What is the death rate from the new coronavirus?
It is probably about or a little less than 1%. Much higher figures have been stolen, but chief physician Chris Whitty is one of those who think it will turn out to be 1% or less. The Director-General of the World Health Organization, Dr Tedros Adhanom Ghebreyesus, spoke of 3.4%, but his figure was calculated by dividing the number of deaths by the number of officially confirmed cases. We know that there are many other mild cases that are not hospitalized and are not counted, which would lead to a significant drop in the death rate.
Deaths are highest in the elderly, with very low rates in the young, although medical staff who treat patients and are exposed to many viruses are at higher risk. But even among those over 80, 90% will recover.
Can you be infected by public transport?
Most infections occur in families, where people live nearby. You must be within one or two meters of someone to get infected with cough virus-laden water droplets or when they are talking. It is less likely in public transport. However, it would be possible to pick up the virus on your hands from a surface that someone infected had touched. The virus can persist for 48 hours or even 72 hours on a hard surface, such as the handrail in the tube, but less time on a soft surface. This is why the advice is to wash your hands regularly and avoid touching your face, to prevent the virus from entering your nose, mouth or eyes.
Is there a cure for Covid-19?
Not at the moment, but drugs known to work against certain viruses are being tested in China, where there are thousands of patients, and new trials are starting in the United States and other countries. It takes a lot of people to find out if they work with a few people or a lot of people or no one at all. The most promising are Kaletra, which is a combination of two anti-HIV drugs, and remdesivir, which was tried but failed in Ebola patients in West Africa in 2013 and 2016. Some Chinese doctors are also trying to chloroquine, an antimalarial drug, which is out of patent, therefore inexpensive and highly available, and would be very useful in low-income countries. The first results are expected in mid-March and should indicate whether the drugs will help at least the most seriously ill people. We do not expect a miracle cure.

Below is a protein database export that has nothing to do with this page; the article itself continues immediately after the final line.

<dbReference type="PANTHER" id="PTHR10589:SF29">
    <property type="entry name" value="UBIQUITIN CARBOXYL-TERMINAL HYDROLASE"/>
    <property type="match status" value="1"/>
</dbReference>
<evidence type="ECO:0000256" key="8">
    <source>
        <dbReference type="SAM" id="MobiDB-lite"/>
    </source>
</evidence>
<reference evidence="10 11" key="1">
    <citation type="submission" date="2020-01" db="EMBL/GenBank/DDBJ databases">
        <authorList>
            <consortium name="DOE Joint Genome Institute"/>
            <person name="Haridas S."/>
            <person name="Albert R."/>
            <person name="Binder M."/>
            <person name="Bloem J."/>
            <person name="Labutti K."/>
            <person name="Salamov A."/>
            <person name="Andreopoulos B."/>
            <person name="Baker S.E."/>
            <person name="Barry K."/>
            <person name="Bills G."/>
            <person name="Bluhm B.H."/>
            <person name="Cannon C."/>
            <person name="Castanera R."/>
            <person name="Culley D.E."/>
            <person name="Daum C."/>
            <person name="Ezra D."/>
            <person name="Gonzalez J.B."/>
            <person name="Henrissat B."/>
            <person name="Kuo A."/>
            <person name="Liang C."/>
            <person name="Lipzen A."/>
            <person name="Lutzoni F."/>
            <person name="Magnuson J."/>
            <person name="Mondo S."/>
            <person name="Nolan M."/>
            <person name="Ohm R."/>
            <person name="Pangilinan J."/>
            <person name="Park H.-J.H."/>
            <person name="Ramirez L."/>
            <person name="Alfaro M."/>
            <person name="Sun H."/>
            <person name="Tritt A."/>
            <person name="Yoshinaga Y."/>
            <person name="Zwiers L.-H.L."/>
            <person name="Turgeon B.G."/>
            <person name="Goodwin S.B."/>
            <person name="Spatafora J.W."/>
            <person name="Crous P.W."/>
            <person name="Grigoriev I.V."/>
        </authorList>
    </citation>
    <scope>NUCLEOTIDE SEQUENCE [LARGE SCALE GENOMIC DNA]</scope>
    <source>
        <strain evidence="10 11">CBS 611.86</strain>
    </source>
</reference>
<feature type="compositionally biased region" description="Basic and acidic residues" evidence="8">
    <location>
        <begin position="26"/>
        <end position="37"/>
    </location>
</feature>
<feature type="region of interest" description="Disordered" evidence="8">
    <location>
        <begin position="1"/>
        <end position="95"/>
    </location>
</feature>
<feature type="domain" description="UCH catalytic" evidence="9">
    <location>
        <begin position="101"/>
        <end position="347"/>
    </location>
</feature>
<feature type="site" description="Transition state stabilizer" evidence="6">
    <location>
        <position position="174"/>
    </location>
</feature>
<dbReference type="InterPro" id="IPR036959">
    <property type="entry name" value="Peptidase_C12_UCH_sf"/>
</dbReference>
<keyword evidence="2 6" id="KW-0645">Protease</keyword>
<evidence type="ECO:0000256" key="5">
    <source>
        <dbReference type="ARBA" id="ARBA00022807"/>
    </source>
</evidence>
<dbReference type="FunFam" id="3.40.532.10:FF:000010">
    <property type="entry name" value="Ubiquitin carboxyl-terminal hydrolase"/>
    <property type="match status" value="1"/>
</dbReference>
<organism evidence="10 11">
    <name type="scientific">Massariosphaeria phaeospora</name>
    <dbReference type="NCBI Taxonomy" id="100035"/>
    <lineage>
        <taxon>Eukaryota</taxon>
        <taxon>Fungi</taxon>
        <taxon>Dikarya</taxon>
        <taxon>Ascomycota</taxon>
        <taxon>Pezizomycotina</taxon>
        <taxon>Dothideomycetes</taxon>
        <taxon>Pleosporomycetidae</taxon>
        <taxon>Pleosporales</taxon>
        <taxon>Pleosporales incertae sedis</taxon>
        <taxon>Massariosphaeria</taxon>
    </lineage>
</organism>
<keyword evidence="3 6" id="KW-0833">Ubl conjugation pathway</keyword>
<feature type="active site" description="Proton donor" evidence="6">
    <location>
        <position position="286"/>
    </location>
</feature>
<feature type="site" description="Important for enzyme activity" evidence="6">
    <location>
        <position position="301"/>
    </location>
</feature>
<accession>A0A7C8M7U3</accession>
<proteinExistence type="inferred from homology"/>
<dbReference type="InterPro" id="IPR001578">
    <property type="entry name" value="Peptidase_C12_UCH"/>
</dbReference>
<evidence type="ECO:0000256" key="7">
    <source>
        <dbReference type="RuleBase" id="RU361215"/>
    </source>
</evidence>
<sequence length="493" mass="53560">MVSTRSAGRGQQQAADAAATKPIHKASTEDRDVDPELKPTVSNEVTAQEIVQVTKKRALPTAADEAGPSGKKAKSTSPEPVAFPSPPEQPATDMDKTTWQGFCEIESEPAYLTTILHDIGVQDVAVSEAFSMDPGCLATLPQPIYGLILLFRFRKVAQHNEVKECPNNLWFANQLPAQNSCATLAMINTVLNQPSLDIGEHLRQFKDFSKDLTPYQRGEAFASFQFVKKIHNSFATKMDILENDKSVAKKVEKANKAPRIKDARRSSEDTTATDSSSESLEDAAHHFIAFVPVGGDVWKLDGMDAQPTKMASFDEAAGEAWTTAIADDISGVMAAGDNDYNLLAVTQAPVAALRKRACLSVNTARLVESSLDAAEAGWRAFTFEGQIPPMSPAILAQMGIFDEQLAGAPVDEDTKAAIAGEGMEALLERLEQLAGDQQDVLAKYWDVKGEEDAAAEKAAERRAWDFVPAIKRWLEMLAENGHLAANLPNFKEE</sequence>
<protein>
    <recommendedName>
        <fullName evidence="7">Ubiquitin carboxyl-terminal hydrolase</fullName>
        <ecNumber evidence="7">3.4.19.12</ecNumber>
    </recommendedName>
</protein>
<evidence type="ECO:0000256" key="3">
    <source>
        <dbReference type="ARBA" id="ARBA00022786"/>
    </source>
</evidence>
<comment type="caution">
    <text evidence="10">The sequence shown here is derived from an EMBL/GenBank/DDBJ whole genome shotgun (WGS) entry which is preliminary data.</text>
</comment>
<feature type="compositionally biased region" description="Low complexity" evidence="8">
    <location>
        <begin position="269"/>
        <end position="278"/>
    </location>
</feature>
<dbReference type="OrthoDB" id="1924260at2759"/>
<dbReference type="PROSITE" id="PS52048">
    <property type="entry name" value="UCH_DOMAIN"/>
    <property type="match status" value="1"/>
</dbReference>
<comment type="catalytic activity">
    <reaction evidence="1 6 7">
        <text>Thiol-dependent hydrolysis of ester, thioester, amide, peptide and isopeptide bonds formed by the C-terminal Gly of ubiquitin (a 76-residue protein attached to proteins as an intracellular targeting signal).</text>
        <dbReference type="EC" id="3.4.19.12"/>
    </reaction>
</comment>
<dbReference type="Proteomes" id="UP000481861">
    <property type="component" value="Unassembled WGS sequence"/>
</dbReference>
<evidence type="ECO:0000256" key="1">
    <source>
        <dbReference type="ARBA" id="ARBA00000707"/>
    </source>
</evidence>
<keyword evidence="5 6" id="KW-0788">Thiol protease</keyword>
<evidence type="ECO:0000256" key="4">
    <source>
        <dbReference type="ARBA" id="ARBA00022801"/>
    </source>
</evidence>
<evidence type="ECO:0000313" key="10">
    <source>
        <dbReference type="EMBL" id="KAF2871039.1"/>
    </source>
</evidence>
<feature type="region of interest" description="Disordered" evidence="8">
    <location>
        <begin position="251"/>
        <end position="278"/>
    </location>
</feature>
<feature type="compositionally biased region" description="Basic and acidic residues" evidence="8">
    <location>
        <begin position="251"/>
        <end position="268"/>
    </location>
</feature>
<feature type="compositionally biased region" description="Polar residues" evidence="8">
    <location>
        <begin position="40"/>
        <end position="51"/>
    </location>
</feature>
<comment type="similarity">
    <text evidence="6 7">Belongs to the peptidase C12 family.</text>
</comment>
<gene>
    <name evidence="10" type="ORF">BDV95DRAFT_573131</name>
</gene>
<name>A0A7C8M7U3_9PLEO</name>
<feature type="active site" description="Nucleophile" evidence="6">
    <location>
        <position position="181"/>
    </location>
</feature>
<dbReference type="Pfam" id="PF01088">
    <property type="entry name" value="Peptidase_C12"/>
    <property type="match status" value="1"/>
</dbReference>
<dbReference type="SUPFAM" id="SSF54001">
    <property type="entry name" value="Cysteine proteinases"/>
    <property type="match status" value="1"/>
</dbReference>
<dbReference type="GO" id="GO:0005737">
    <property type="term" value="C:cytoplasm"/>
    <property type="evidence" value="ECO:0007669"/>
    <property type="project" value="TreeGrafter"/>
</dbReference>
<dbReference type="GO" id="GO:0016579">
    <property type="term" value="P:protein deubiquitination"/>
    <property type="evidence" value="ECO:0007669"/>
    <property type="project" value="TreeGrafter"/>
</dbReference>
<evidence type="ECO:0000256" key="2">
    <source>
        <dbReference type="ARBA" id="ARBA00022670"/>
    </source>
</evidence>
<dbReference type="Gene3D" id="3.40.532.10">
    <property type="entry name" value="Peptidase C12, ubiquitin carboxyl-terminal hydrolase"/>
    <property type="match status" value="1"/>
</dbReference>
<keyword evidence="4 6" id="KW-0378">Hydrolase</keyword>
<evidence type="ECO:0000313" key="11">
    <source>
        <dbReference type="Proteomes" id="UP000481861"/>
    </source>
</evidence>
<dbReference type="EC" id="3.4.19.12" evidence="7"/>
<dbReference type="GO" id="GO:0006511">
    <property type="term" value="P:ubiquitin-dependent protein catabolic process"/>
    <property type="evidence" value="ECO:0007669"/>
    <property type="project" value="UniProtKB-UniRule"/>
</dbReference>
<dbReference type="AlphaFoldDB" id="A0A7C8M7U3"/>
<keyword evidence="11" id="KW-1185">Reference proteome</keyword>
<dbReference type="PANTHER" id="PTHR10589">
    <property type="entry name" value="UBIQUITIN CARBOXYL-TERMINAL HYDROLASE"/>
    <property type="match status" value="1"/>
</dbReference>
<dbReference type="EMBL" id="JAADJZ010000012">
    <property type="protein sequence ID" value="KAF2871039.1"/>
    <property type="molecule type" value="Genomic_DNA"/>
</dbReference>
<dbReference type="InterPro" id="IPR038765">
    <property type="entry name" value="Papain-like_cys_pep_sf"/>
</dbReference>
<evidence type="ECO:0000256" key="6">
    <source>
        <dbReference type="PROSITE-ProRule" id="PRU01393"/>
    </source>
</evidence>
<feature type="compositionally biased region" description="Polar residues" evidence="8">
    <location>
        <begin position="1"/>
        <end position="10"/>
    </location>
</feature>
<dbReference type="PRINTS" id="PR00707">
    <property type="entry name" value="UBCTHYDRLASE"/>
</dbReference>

When will we get a vaccine?
Efforts to develop an effective Covid-19 vaccine have been rapid compared to historic epidemics, such as Ebola. A number of teams are already testing candidate vaccines in animals and are preparing to conduct small trials in humans. The American company Moderna Therapeutics is already recruiting and hopes to recruit 45 volunteers between 18 and 55 years old and launch the trial by the end of April. Phase one trials like this aim to determine if the vaccine triggers an immune response and if the given dose causes side effects and could be completed fairly quickly. However, the next phases, which will involve thousands of volunteers and take a closer look at the effectiveness, will take longer and getting a commercially available vaccine within a year would be extremely quick. The government’s chief scientific adviser, Sir Patrick Vallance, said he did not believe that an effective vaccine to protect people against the coronavirus would be produced in time for the current epidemic, but that it would take one year or 18 months “was not unreasonable to assume”.